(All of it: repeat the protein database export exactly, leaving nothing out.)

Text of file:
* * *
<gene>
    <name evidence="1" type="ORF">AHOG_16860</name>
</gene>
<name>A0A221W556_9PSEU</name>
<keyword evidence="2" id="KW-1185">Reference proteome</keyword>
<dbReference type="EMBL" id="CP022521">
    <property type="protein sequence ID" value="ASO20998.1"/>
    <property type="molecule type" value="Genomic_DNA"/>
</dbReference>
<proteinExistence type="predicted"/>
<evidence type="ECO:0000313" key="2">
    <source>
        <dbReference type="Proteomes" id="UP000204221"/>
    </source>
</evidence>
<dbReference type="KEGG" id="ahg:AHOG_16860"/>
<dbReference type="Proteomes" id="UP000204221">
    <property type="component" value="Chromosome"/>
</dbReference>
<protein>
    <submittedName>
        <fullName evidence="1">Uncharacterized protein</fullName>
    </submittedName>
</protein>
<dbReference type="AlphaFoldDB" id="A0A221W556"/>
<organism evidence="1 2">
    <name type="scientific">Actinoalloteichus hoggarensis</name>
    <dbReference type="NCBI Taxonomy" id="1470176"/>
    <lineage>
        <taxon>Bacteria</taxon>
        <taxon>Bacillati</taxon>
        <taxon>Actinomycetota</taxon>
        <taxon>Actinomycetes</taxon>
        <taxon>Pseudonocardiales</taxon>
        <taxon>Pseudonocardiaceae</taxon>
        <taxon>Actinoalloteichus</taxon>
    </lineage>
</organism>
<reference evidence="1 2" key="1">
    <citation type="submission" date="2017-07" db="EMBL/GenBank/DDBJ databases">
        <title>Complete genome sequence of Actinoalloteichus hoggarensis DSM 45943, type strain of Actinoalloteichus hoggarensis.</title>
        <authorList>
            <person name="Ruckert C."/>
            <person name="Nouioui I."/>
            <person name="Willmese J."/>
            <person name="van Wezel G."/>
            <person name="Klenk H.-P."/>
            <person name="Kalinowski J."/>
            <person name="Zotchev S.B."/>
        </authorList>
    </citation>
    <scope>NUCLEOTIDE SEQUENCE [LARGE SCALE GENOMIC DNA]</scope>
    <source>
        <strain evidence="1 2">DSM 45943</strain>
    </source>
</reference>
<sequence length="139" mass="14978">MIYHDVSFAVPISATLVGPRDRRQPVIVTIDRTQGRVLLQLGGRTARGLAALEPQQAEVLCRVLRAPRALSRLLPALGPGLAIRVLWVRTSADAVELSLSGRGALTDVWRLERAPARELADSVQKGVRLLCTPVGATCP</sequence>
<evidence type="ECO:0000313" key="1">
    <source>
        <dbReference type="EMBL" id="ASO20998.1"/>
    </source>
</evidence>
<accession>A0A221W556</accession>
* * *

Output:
<gene>
    <name evidence="1" type="ORF">AHOG_16860</name>
</gene>
<name>A0A221W556_9PSEU</name>
<keyword evidence="2" id="KW-1185">Reference proteome</keyword>
<dbReference type="EMBL" id="CP022521">
    <property type="protein sequence ID" value="ASO20998.1"/>
    <property type="molecule type" value="Genomic_DNA"/>
</dbReference>
<proteinExistence type="predicted"/>
<evidence type="ECO:0000313" key="2">
    <source>
        <dbReference type="Proteomes" id="UP000204221"/>
    </source>
</evidence>
<dbReference type="KEGG" id="ahg:AHOG_16860"/>
<dbReference type="Proteomes" id="UP000204221">
    <property type="component" value="Chromosome"/>
</dbReference>
<protein>
    <submittedName>
        <fullName evidence="1">Uncharacterized protein</fullName>
    </submittedName>
</protein>
<dbReference type="AlphaFoldDB" id="A0A221W556"/>
<organism evidence="1 2">
    <name type="scientific">Actinoalloteichus hoggarensis</name>
    <dbReference type="NCBI Taxonomy" id="1470176"/>
    <lineage>
        <taxon>Bacteria</taxon>
        <taxon>Bacillati</taxon>
        <taxon>Actinomycetota</taxon>
        <taxon>Actinomycetes</taxon>
        <taxon>Pseudonocardiales</taxon>
        <taxon>Pseudonocardiaceae</taxon>
        <taxon>Actinoalloteichus</taxon>
    </lineage>
</organism>
<reference evidence="1 2" key="1">
    <citation type="submission" date="2017-07" db="EMBL/GenBank/DDBJ databases">
        <title>Complete genome sequence of Actinoalloteichus hoggarensis DSM 45943, type strain of Actinoalloteichus hoggarensis.</title>
        <authorList>
            <person name="Ruckert C."/>
            <person name="Nouioui I."/>
            <person name="Willmese J."/>
            <person name="van Wezel G."/>
            <person name="Klenk H.-P."/>
            <person name="Kalinowski J."/>
            <person name="Zotchev S.B."/>
        </authorList>
    </citation>
    <scope>NUCLEOTIDE SEQUENCE [LARGE SCALE GENOMIC DNA]</scope>
    <source>
        <strain evidence="1 2">DSM 45943</strain>
    </source>
</reference>
<sequence length="139" mass="14978">MIYHDVSFAVPISATLVGPRDRRQPVIVTIDRTQGRVLLQLGGRTARGLAALEPQQAEVLCRVLRAPRALSRLLPALGPGLAIRVLWVRTSADAVELSLSGRGALTDVWRLERAPARELADSVQKGVRLLCTPVGATCP</sequence>
<evidence type="ECO:0000313" key="1">
    <source>
        <dbReference type="EMBL" id="ASO20998.1"/>
    </source>
</evidence>
<accession>A0A221W556</accession>